5502. Human Physiology: Cellular and Integrated Mechanisms (5:5:0). Prerequisite: College biology and consent of instructor. An introduction to the physiology of mammalian organ systems placing emphasis on the human. Subject matter includes membrane transport, muscle, cardiovascular, respiratory, renal, water and electrolyte balance, gastrointestinal, and endocrine physiology as well as neurophysiology.
5603. Advanced Physiology (6:6:3). A study in human physiology emphasizing body-controlling systems and their interrelationships.
5803. Medical Physiology (8:7:4). A study in human physiology emphasizing body-controlling systems and their interrelationships. Pathological mechanisms are also stressed.
6000. Master's Thesis (V1-6).
6105, 6205, 6305. Topics in Physiology (1:1:0; 2:2:0; 3:3:0). Prerequisite: Consent of instructor. Specific areas of physiology not normally included in other courses (renal, neurophysiology, environmental, cardiovascular). May be repeated for credit with change in content.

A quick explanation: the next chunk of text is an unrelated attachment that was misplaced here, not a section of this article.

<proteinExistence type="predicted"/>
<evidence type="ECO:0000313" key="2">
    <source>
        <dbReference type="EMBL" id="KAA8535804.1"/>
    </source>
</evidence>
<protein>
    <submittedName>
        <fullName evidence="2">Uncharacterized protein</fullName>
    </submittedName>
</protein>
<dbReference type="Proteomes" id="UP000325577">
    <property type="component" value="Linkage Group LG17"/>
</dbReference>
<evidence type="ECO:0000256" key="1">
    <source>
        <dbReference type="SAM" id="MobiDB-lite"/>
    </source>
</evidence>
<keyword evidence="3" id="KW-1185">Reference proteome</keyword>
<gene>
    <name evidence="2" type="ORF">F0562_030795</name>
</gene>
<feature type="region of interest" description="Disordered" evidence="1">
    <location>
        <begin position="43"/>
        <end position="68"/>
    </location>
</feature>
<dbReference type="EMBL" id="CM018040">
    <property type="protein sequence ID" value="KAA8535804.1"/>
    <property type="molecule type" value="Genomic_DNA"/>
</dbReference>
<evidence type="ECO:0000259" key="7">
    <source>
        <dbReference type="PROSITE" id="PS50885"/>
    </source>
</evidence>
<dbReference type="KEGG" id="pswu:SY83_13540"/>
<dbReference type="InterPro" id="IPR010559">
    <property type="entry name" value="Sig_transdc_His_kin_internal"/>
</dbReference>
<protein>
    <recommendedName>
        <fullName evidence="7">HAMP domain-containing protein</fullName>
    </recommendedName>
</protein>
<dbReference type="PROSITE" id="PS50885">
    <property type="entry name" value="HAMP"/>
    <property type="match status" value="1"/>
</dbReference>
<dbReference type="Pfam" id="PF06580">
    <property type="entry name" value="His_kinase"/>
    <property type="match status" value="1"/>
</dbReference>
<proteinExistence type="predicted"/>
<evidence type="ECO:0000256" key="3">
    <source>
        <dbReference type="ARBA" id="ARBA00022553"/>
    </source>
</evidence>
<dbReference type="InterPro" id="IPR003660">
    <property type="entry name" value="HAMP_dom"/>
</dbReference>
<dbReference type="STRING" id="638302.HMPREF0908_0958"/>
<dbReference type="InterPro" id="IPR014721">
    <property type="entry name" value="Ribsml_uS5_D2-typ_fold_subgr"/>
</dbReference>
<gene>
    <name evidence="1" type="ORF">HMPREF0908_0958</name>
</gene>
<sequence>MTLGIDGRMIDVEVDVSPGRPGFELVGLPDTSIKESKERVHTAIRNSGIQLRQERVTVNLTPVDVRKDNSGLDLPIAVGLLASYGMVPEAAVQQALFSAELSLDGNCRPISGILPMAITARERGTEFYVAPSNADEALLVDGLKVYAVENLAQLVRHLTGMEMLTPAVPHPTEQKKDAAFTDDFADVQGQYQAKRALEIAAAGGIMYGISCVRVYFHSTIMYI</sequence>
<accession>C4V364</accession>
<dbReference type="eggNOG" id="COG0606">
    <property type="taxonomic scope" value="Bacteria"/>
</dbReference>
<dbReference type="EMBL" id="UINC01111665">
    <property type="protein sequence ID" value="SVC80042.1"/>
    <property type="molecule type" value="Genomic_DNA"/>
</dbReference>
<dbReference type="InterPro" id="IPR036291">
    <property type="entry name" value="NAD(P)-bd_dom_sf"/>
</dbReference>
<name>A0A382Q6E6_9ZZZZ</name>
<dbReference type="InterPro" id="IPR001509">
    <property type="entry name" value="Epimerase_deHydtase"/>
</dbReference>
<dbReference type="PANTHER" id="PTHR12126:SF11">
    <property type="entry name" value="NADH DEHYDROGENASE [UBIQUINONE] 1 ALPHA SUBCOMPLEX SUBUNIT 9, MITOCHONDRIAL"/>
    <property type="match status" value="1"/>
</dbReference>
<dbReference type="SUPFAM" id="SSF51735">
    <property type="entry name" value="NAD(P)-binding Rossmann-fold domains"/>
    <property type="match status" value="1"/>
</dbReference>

6300. Advanced Neurophysiology I: Cellular and Molecular Neuroscience (3:3:0). Prerequisite: GPHY 5803 or consent of instructor. Discussion of the structure and function of ion channels, neurotransmitters, and the mechanisms of synaptic transmission.
6304. Health Effects of Environmental Pollutants (3:3:0). Prerequisite: College biology and chemistry and consent of instructor. The physiological changes and potential health effects associated with energy usage and development. Emphasis is on understanding mechanisms of actions, effects of extreme environmental and occupational conditions (i.e., altitude, temperature, pollution), and risk evaluation. Offered even years only.
6309. Advanced Neurophysiology II (3:3:0). Prerequisite: GPHY 5803 and GIDN 5910 with consent of instructor. Addresses neural systems. Topics will be from the following: sensory-motor systems; control of respiration and the cardiovascular system; sleep and wakefulness.